Monday, September 28, 2009


Fluke is the story of a dog who discovered he has been reincarnated from a human into a dog.  Now he must expereince life as a dog to learn some very important life lessons.

Fluke, played by Matthew Modine, and his friend, Rambo, (Samuel L Jackson) are loveable.  I enjoyed seeing the friendship develop between them.

Written by Vickie Morton

Monday, September 21, 2009

Monday October BCB - Death in Holy Orders by PD James

Product Description
From the award-winning master of literary crime fiction, a classic work rich in tense drama and psychological insight.

On the East Anglian seacoast, a small theological college hangs precariously on an eroding shoreline and an equally precarious future. When the body of a student is found buried in the sand, the boy’s influential father demands that Scotland Yard investigate. Enter Adam Dalgliesh, a detective who loves poetry, a man who has known loss and discovery. The son of a parson, and having spent many happy boyhood summers at the school, Dalgliesh is the perfect candidate to look for the truth in this remote, rarified community of the faithful–and the frightened. And when one death leads to another, Dalgliesh finds himself steeped in a world of good and evil, of stifled passions and hidden pasts, where someone has cause not just to commit one crime but to begin an unholy order of murder. . . .

Thursday October BCB - Horse Boy by Rupert Isaacson

Product Description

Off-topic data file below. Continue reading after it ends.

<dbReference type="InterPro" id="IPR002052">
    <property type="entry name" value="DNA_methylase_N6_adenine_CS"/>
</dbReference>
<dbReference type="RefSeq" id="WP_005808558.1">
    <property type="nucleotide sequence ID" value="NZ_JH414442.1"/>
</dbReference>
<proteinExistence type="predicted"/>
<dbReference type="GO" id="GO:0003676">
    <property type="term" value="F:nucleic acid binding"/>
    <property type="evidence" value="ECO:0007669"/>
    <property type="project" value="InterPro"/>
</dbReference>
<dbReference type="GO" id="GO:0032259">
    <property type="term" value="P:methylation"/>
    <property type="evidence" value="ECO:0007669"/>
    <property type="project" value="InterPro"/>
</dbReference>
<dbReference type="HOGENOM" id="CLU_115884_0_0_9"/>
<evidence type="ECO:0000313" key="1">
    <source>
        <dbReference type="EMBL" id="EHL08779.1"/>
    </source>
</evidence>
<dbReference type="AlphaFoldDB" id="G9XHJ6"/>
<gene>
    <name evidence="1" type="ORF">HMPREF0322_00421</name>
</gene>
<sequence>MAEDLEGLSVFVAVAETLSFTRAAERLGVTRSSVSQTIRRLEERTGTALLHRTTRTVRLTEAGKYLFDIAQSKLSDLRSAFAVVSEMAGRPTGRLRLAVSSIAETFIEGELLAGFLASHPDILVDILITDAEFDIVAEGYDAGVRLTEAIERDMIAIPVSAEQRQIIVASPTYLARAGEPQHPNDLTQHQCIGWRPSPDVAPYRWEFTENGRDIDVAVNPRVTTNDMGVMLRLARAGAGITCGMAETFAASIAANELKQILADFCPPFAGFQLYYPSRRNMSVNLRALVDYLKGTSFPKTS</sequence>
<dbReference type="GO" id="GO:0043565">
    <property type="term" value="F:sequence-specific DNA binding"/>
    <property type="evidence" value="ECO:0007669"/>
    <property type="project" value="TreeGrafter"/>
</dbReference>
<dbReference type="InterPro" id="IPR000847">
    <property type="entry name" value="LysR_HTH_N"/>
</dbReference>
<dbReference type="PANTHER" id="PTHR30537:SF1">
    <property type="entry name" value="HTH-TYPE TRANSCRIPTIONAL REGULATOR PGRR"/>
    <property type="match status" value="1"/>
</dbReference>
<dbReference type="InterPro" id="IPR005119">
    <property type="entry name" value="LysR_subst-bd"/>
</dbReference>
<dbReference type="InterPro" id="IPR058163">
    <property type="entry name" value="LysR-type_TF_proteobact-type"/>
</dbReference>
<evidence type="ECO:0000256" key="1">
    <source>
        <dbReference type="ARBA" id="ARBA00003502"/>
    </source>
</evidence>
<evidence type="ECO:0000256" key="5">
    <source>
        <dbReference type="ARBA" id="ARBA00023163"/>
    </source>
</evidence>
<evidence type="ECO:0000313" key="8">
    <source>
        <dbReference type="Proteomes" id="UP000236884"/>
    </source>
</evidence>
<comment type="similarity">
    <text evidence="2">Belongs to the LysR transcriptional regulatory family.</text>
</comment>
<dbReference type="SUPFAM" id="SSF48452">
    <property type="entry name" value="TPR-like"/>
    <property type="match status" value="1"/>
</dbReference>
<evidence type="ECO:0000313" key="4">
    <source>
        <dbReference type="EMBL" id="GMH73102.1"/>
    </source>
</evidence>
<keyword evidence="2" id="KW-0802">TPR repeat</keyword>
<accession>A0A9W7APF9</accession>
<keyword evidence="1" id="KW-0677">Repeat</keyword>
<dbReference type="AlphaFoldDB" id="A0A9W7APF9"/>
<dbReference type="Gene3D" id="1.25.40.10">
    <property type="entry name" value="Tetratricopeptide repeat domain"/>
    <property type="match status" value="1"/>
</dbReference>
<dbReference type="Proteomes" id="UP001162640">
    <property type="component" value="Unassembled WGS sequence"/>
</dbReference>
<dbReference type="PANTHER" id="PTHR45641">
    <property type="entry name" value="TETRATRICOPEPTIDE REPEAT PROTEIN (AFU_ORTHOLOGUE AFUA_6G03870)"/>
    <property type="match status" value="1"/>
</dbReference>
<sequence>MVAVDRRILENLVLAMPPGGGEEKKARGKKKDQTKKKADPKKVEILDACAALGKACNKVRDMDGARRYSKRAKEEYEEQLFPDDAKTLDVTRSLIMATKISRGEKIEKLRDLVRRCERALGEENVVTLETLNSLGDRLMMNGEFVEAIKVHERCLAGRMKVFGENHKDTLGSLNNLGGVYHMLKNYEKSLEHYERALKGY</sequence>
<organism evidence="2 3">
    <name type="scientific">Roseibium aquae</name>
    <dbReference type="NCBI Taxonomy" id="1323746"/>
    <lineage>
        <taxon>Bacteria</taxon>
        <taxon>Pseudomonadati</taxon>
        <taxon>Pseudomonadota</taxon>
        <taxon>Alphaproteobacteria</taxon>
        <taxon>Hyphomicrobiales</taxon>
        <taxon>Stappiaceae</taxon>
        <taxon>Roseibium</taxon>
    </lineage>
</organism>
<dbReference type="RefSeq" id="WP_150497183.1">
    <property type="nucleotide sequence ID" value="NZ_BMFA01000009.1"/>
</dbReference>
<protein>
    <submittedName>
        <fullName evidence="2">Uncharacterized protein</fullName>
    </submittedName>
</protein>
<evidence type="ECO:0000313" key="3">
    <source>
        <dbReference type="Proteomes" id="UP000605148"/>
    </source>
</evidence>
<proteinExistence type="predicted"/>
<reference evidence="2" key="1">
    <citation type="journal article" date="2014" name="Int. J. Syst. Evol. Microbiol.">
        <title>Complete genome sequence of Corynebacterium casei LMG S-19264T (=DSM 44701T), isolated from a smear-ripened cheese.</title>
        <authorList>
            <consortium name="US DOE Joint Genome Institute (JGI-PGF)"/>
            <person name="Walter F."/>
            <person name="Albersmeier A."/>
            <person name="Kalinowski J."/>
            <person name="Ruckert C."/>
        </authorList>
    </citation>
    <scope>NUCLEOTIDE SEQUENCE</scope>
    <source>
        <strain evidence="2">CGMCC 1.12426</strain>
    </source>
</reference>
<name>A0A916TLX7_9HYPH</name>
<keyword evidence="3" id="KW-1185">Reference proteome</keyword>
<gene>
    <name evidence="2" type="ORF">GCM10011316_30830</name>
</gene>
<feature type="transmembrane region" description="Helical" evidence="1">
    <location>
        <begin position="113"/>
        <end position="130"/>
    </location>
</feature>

When his son Rowan was diagnosed with autism, Rupert Isaacson was devastated, afraid he might never be able to communicate with his child. But when Isaacson, a lifelong horseman, rode their neighbor's horse with Rowan, Rowan improved immeasurably. He was struck with a crazy idea: why not take Rowan to Mongolia, the one place in the world where horses and shamanic healing intersected?

THE HORSE BOY is the dramatic and heartwarming story of that impossible adventure. In Mongolia, the family found undreamed of landscapes and people, unbearable setbacks, and advances beyond their wildest dreams. This is a deeply moving, truly one-of-a-kind story--of a family willing to go to the ends of the earth to help their son, and of a boy learning to connect with the world for the first time.

Towers in the Mist by Elizabeth Goudge

Having read and loved “The Little White Horse” by the same author, I was pleased to come across another of Elizabeth Goudge’s books.  Unsure of what to expect, as my library copy had been rebound with a plain cover I embarked into the unknown.

The story is set in Christ Church, Oxford, in the 16th century and follows the Leigh family for a year, through love and grief, joy and loss, culminating with Queen Elizabeth’s visit to that illustrious city.

Although a charming read, and involving many well known characters from history, include Sir Walter Raleigh, I was a little disappointed with the simplicity of the tale.  At each turn of the page I was expecting the story to take off. Perhaps if I had known more about the book, I would have found it more enjoyable.

I also later found out it was the second book of a series.  As I intend to go back and read the first book, “A City of Bells”, perhaps it is a series that will grow on me.

Part of my 100+ reading challenge